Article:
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Tom Doran

Age: 31

Occupation:Firefighter

Number of Cruises: 4

Cruise Line: Royal Caribbean

Ship: Grandeur of the Seas

Sailing Date: October 11th, 2003

Itinerary: New England/Canada

If you are looking for an extremely relaxing cruise that includes visiting quaint fishing villages and viewing trees filled with beautiful fall colors, then this “fall foliage” cruise is for you. The following will go into detail as to how our experiences were onboard the Grandeur of the Seas as well as our shore excursions in New England and Canada. This was our fourth cruise with RCCL and this time we decided to do something different; cruise in cold weather.

EMBARKATION:
As I have recommended in my previous review on this website (cruisereviews.com) of the Enchantment of the Seas, we arrived a day ahead of the scheduled departure of the cruise to avoid any last minute hassles. We flew into Boston’s Logan International Airport in the early afternoon. We stayed at the Westin at Copley Place downtown. It is a wonderful hotel and I recommend it. Also, ask for a room that overlooks the river to have a spectacular view. We ate dinner that night at Mama Maria’s in the Italian section of Boston (near Paul Revere’s house). You’ll need reservations but the food is fantastic.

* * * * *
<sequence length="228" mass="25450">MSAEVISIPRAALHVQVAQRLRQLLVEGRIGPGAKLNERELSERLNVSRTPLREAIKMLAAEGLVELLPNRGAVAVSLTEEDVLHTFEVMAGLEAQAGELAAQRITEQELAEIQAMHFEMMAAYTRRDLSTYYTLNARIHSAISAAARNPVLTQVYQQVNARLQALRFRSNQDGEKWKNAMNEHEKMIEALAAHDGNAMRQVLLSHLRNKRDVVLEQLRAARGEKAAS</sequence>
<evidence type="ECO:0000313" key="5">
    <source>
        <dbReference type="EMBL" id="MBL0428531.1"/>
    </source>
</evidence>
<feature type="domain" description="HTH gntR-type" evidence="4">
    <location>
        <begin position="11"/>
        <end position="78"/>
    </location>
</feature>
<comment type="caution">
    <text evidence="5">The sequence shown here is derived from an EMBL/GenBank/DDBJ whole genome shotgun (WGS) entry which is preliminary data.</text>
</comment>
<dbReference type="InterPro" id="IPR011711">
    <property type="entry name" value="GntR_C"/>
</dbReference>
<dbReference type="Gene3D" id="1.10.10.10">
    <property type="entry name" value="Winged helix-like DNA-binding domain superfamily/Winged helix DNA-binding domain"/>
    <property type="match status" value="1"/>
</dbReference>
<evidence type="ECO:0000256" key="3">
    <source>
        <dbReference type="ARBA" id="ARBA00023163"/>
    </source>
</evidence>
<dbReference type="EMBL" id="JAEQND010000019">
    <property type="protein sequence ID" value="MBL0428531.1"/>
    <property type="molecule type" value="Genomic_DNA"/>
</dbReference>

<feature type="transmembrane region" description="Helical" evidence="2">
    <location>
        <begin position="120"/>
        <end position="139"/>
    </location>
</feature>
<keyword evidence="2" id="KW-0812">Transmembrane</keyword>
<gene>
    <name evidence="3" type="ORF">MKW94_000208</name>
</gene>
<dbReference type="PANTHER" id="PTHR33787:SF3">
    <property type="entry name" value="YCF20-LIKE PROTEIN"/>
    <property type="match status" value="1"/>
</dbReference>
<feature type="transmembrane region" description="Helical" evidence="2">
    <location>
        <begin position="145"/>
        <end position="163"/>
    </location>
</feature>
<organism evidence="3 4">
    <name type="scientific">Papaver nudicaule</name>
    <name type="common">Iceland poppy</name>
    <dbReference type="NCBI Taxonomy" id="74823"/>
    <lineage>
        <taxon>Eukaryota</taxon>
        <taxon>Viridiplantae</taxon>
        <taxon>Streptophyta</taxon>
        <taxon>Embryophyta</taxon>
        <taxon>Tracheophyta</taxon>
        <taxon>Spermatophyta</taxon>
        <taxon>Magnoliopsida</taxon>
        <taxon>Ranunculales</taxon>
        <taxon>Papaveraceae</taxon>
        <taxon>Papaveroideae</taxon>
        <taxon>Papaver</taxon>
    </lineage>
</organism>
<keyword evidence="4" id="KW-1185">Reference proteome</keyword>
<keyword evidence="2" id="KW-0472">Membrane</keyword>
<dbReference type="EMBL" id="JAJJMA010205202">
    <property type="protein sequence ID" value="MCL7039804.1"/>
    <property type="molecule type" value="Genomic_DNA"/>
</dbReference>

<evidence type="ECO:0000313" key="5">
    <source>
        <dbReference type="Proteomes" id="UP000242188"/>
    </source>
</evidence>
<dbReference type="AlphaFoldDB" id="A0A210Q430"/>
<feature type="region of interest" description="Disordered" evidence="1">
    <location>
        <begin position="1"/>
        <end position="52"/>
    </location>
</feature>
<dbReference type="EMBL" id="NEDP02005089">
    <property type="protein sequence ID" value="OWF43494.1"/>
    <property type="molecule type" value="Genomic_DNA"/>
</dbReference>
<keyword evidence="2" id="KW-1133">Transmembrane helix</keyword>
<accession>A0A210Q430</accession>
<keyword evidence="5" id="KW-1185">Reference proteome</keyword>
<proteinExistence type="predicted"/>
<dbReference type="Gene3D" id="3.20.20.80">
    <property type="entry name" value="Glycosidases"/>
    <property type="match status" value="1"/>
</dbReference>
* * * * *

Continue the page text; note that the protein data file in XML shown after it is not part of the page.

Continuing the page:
Day 1 (Boston):
During the morning we walked the Freedom Trail and stopped at many sights along the way that included old cemeteries, churches, historic buildings and homes, and the Constitution “Ole’ Ironsides”. It’s an excursion in itself and it’s free. Wear comfortable shoes and clothing for it’s a long walk.

We then went back to the hotel to retrieve our luggage, grab a cab, and off to the Black Falcon Cruise Terminal to check in. We checked in at 3:15 pm with no waiting in line. Therefore, I recommend checking in 1-2 hours after check-in opens to avoid long lines. Also, even though the information you receive about checking in for the cruise may say 1 pm they will usually allow people to begin checking in 2 hours prior to that. However, you probably will not be able to go to your stateroom until 1 pm. You can however, explore the ship and catch a small buffet lunch onboard. I personally would check in later and avoid the hassle of waiting in line.

We again booked a balcony room and picked online as to where we wanted it to be located on the ship. The reason for this is we have found that the closer that you are to the Centrum (the atrium in the middle of the ship) the more ambient noise there is from people using the common areas such as the elevators and the musicians that play into the late evening. Also, avoid booking a room that has a door adjoining two rooms unless you are utilizing the two rooms for a reason. The door is a poor sound barrier between your room and the folks in the room next door. We stayed in room 7120 and found that it was perfect because it was close to the elevator and stairs but far enough away from any ambient noise.

We had the mandatory life drill and the ship left promptly at 5pm.

Day 2 (Bar Harbor, Maine):